Artist's concept of Kepler-69c, a super-Earth-size planet in the habitable zone of a star like our sun, located about 2,700 light-years from Earth in the constellation Cygnus.
WASHINGTON (AP) - NASA's planet-hunting telescope has discovered two planets that seem like places for some sort of life to flourish. They are just the right size and in just the right place near their star.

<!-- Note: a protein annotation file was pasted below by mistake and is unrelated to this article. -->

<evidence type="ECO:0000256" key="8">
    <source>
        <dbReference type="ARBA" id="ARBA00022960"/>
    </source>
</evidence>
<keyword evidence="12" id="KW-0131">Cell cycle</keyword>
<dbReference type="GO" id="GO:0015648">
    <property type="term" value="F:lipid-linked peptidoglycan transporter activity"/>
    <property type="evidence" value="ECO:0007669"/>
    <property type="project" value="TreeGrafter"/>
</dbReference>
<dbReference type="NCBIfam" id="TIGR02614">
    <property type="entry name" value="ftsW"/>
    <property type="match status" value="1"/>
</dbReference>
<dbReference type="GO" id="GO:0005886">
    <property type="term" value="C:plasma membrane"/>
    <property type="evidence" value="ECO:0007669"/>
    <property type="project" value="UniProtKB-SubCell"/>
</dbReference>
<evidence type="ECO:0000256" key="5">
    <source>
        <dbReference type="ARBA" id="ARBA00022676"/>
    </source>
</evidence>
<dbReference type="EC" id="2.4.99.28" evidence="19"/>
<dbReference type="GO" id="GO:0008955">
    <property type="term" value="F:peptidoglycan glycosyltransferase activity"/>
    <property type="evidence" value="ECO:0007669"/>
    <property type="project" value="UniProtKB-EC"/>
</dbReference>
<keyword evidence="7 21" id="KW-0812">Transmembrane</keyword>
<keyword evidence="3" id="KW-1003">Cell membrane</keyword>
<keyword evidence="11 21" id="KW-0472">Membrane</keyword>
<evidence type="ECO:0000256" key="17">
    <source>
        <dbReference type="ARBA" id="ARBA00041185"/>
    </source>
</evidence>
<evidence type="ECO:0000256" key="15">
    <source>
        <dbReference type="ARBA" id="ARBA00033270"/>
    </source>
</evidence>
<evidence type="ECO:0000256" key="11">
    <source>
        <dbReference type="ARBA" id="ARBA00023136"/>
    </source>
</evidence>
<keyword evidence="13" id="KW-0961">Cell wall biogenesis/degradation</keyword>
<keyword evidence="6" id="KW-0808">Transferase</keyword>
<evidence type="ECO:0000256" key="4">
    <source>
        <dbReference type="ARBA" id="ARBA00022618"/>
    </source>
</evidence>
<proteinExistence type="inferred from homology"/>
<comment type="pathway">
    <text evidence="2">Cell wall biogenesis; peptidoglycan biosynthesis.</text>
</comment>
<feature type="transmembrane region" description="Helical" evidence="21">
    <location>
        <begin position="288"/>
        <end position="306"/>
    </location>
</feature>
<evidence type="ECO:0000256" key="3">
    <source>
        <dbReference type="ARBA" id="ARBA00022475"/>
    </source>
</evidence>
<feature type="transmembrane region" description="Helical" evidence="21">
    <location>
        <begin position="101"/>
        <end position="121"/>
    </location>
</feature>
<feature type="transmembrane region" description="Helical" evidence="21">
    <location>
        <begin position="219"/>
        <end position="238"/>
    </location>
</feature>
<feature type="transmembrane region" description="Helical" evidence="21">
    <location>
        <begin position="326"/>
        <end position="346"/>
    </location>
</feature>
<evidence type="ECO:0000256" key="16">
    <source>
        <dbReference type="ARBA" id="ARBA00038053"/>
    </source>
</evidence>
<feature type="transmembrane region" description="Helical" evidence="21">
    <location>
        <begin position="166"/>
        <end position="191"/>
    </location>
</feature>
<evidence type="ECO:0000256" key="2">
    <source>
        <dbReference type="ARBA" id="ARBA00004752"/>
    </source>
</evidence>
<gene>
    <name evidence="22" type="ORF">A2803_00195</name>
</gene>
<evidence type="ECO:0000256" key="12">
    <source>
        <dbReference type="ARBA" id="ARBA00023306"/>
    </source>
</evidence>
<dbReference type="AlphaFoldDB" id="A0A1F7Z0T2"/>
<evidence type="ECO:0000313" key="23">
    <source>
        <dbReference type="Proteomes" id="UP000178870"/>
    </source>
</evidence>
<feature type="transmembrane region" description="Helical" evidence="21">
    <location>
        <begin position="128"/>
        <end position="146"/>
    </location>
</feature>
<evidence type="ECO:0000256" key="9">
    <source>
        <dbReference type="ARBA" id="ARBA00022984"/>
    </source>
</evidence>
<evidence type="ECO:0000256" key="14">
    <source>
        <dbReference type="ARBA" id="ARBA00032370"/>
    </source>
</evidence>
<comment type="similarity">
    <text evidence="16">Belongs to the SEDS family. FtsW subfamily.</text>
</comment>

William Borucki, the chief scientist for NASA's Kepler telescope, says the distant duo are the best candidates for habitable planets that astronomers have found. Past planets seen orbiting other stars are too big, too hot or too cold.
The planets are circling the same star and are slightly wider than Earth. However, they are not too big so they are solid, not balls of gas. One planet is a bit toasty and the other is a bit nippy.
The discoveries were announced Thursday in the journal Science.